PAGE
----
Institutional knowledge is deemed one of the most valuable assets in every organization, which is why it’s crucial to preserve and manage it properly. If you’re looking for reliable software that can secure your institution’s transfer of knowledge, EdApp’s microlearning-based LMS is your lifesaver. Not only can it help preserve institutional knowledge, but this elearning software solution can even help convert it into workplace training programs that your team can easily access through their phones and desktops. You can also leverage its gamification features, particularly its gamified quiz templates, leaderboard, and rewarding system to motivate your employees into taking and completing their institutional learning materials and increase the likelihood of retention.
Dispersed knowledge is the type of knowledge that is distributed among different sources. With that in mind, no single person can hold this type of knowledge and even witness its entirety. The fragmented nature of this knowledge typically creates uncertainty, but if managed well, it can bring out creativity and better innovations. Think about producing a movie. If you want to achieve great things, you must form a team of people who are experts in various fields – you’ll need someone skilled at videography, scriptwriting, and scene direction, among many others. The accumulation of such dispersed knowledge will enable you to produce a film masterpiece that you can be proud of.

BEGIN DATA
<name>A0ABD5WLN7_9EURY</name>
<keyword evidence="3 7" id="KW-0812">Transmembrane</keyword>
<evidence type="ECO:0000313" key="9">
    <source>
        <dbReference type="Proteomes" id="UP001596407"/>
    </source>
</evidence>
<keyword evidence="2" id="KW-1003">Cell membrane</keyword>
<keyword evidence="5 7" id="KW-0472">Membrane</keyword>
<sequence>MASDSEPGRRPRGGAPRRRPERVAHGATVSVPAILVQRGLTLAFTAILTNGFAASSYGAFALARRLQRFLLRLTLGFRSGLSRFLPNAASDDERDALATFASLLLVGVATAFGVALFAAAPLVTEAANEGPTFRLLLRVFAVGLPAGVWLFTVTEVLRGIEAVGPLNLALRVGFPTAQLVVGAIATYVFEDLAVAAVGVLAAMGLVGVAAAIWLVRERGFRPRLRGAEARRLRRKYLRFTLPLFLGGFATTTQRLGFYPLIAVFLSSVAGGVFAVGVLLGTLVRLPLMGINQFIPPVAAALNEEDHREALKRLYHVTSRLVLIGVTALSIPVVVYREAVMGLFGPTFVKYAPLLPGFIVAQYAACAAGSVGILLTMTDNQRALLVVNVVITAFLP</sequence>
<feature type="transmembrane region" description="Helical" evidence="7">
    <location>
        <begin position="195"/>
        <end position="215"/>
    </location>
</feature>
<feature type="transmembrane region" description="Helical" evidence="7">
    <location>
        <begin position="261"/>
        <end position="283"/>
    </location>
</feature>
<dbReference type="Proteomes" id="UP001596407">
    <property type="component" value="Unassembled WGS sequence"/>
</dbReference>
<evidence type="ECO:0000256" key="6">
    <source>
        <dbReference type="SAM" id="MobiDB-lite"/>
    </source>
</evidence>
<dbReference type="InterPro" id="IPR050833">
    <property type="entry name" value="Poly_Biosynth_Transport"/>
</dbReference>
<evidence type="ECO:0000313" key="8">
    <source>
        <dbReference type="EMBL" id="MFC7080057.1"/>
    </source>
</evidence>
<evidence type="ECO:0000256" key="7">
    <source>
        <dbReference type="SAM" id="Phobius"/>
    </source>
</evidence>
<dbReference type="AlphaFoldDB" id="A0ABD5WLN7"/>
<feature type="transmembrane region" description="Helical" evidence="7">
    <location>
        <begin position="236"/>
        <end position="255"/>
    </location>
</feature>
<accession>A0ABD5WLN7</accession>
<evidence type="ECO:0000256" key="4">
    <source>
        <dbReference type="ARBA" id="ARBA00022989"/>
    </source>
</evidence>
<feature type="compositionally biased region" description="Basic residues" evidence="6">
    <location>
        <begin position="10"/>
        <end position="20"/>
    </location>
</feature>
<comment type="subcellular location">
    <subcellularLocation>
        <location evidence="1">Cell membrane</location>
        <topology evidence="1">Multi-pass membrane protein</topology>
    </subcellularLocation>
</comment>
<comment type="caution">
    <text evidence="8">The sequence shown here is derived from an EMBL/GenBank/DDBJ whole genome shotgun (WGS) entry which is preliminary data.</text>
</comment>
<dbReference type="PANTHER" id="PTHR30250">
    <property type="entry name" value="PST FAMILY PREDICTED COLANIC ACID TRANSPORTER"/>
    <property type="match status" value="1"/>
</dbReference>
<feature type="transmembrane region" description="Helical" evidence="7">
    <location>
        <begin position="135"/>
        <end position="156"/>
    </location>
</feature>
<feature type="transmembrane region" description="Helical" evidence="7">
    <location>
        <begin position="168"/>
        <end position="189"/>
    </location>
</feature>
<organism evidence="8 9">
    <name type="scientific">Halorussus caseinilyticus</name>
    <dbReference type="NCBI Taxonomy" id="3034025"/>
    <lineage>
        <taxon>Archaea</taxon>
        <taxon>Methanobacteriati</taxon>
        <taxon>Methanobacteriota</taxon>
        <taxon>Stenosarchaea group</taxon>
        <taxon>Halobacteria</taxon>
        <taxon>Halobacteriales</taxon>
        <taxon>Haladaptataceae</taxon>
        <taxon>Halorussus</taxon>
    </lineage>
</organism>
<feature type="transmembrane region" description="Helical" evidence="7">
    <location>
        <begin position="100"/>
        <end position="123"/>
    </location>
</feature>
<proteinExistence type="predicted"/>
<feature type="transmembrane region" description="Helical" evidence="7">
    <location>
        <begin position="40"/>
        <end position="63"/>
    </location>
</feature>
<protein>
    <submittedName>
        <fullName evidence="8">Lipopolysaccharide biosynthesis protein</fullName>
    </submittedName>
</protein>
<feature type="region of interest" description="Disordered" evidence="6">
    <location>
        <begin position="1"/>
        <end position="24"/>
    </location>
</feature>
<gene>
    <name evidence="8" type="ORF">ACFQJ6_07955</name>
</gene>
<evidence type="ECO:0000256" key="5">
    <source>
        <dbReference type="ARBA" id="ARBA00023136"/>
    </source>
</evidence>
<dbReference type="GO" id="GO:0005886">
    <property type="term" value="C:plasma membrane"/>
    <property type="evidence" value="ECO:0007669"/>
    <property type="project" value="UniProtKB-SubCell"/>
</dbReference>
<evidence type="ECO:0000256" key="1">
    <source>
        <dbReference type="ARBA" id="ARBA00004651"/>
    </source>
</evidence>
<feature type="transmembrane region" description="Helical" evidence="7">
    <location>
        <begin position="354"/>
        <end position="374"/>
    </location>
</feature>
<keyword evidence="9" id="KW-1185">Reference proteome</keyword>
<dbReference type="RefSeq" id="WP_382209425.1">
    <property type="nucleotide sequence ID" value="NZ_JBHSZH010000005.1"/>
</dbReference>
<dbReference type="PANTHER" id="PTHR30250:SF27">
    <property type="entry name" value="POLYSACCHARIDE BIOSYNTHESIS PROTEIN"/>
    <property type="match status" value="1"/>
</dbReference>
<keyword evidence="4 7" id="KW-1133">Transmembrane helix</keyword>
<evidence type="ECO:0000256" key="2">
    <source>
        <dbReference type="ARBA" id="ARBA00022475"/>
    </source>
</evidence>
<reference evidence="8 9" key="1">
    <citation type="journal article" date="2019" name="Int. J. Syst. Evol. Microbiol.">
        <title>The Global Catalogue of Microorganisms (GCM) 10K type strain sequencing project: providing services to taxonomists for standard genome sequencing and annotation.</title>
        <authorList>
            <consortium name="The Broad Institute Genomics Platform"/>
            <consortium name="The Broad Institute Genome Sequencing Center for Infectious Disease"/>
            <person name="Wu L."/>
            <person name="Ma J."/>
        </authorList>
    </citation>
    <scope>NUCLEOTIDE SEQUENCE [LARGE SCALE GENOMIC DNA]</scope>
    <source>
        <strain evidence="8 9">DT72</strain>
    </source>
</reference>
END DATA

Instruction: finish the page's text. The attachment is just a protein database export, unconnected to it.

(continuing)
Last among these examples of knowledge is Domain knowledge, which is also called expert knowledge. It's defined as deep knowledge of a particular domain or expertise in a specific discipline. A person with a domain or expert knowledge is undoubtedly skilled and knowledgeable in their field, but they may only have general knowledge of everything else. For example, in surgery, a doctor may be an expert in fixing hearts, but not in removing brain tumors. In business, an employee can be equipped with domain knowledge in marketing, but not in financing or software development.
Jen is a learning expert at EdApp, a mobile-based training platform that helps corporates and businesses bring their training solutions to the next level. She carries an extensive writing experience in a variety of fields, including architecture, the gig economy, and computer software. Outside of work, she enjoys her free time watching her favorite series and documentaries, reading motivational books, and cross-stitching.